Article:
When the EIS is prepared and submitted, technical reviewers representing provincial and federal ministries and agencies, and First Nations and Métis communities will review the EIS. When satisfied that the EIS adequately describes the potential impacts of the development on the environment, the ministry prepares Technical Review Comments. These comments assist in the review of the EIS and evaluating the environmental acceptability of the project. The EIS and comments will be made available for inspection and comment prior to the Minister’s decision on the project. Notification of review period, locations, and contact information will occur through newspaper advertisement as well as direct correspondence (upon request).

Should the proposal to develop the diamond mine and associated ancillary facilities in the FalC be found to be environmentally acceptable by the Minister, Shore Gold would be required to apply to Saskatchewan regulatory agencies for the necessary approvals, permits and licenses that regulate construction and operation of the proposed development and to comply with all applicable provincial laws.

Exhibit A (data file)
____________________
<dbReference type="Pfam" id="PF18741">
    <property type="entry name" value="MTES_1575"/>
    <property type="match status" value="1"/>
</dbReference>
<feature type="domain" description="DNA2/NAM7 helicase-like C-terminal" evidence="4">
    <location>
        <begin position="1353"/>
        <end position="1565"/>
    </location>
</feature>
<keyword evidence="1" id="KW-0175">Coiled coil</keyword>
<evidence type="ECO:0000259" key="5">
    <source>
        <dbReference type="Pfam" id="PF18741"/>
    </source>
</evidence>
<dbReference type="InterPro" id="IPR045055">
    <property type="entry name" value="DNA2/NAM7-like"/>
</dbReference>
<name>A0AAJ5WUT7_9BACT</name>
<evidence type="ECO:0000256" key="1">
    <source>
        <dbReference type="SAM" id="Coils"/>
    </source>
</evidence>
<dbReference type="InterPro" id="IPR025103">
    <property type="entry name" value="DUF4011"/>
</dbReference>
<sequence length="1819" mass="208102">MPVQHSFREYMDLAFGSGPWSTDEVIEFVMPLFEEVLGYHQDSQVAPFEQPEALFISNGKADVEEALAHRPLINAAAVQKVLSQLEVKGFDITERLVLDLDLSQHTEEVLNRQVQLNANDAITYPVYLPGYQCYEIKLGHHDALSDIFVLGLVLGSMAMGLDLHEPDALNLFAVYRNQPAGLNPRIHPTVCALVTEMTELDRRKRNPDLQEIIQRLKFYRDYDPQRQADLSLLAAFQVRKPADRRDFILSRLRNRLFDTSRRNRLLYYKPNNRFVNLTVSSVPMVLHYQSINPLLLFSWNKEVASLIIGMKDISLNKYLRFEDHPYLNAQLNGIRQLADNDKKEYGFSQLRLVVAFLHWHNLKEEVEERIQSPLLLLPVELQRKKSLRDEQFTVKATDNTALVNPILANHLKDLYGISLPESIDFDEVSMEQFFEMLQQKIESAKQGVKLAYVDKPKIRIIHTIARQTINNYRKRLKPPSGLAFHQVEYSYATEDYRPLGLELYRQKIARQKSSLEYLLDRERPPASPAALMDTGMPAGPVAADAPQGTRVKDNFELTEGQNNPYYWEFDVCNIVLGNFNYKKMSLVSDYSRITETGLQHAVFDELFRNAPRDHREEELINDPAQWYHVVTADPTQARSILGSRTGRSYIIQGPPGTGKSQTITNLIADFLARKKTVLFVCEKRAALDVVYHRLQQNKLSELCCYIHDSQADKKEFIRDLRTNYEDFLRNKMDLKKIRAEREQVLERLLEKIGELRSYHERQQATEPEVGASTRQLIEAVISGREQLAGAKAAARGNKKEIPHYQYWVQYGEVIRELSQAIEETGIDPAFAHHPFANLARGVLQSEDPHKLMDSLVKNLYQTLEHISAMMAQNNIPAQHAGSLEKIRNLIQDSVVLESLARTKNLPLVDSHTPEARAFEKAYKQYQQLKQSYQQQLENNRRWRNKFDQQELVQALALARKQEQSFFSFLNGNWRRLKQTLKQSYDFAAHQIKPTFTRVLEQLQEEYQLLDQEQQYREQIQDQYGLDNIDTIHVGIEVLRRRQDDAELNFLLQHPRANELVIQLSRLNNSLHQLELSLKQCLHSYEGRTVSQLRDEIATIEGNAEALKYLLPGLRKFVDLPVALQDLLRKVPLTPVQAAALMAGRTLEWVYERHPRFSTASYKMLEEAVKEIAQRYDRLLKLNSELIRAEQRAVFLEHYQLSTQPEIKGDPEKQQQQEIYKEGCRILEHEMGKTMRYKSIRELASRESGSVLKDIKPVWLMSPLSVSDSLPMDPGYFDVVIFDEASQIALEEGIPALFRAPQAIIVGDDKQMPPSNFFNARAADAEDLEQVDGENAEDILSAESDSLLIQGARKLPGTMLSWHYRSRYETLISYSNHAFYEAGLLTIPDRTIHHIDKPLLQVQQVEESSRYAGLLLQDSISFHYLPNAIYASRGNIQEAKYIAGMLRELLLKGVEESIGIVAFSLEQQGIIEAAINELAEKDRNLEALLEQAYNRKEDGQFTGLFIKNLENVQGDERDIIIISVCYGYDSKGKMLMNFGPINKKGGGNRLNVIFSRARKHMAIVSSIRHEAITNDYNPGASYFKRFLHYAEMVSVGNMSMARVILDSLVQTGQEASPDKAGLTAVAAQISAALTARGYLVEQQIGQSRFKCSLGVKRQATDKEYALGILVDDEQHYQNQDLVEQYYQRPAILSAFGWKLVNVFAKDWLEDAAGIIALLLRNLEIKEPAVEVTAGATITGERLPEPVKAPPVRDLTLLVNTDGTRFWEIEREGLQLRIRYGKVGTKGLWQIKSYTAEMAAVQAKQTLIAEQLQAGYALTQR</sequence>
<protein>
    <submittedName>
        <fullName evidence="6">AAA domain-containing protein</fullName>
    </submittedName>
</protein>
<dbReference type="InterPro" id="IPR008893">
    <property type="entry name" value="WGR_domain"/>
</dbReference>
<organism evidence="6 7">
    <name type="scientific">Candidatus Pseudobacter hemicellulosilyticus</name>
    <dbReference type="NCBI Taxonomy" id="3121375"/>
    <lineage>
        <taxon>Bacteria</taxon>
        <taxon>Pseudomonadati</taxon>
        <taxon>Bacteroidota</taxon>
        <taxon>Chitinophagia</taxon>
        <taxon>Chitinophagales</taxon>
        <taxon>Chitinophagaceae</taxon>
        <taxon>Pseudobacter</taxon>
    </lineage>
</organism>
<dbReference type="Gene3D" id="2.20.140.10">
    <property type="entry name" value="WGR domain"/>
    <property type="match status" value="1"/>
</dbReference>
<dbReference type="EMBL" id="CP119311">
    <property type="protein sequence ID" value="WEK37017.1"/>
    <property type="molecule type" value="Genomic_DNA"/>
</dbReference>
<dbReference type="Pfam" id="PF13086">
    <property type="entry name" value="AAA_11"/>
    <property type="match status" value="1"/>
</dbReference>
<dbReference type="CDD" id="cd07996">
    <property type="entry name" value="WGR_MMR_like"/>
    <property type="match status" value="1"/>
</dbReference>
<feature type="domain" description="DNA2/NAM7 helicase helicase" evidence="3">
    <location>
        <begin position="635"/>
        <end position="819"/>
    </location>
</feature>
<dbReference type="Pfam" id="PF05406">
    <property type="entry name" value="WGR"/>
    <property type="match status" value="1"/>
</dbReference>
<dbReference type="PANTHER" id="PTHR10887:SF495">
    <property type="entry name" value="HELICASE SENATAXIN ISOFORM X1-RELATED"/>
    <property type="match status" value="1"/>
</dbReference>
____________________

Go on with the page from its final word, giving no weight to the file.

MORE: ... Guidelines
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Postby Oscar » Mon Aug 23, 2010 3:33 pm


News Release - August 23, 2010

The Shore Gold Star-Orion South Diamond Mine project is a major development that has the potential to employ Saskatchewan people and generate considerable wealth for the province. An important part of the approval process is ensuring that First Nations and Métis communities have the necessary resources to fully participate in the Environmental Assessment (EA) process.

Participation in the EA process will provide the communities with the opportunity to provide valuable input regarding any potential impacts the proposed development may have on Treaty and Aboriginal rights and traditional uses.

"This is an exciting project for all Saskatchewan people and I am pleased the province is able to provide financial support to the communities in order for their voices to be heard during this important Environmental Assessment process," Minister of First Nations and Métis Relations Ken Cheveldayoff said. "This will help ensure any development of the Star-Orion South Diamond mine proceeds with interests of the First Nations and Métis of Saskatchewan addressed."

The funds, totaling $673,000, are being provided to the Métis Nation - Saskatchewan Eastern Region II and Métis Nation - Saskatchewan Western Region II, James Smith Cree Nation and Muskoday First Nation. All the funds are coming from the Consultation Participation Fund of the Ministry of First Nations and Métis Relations.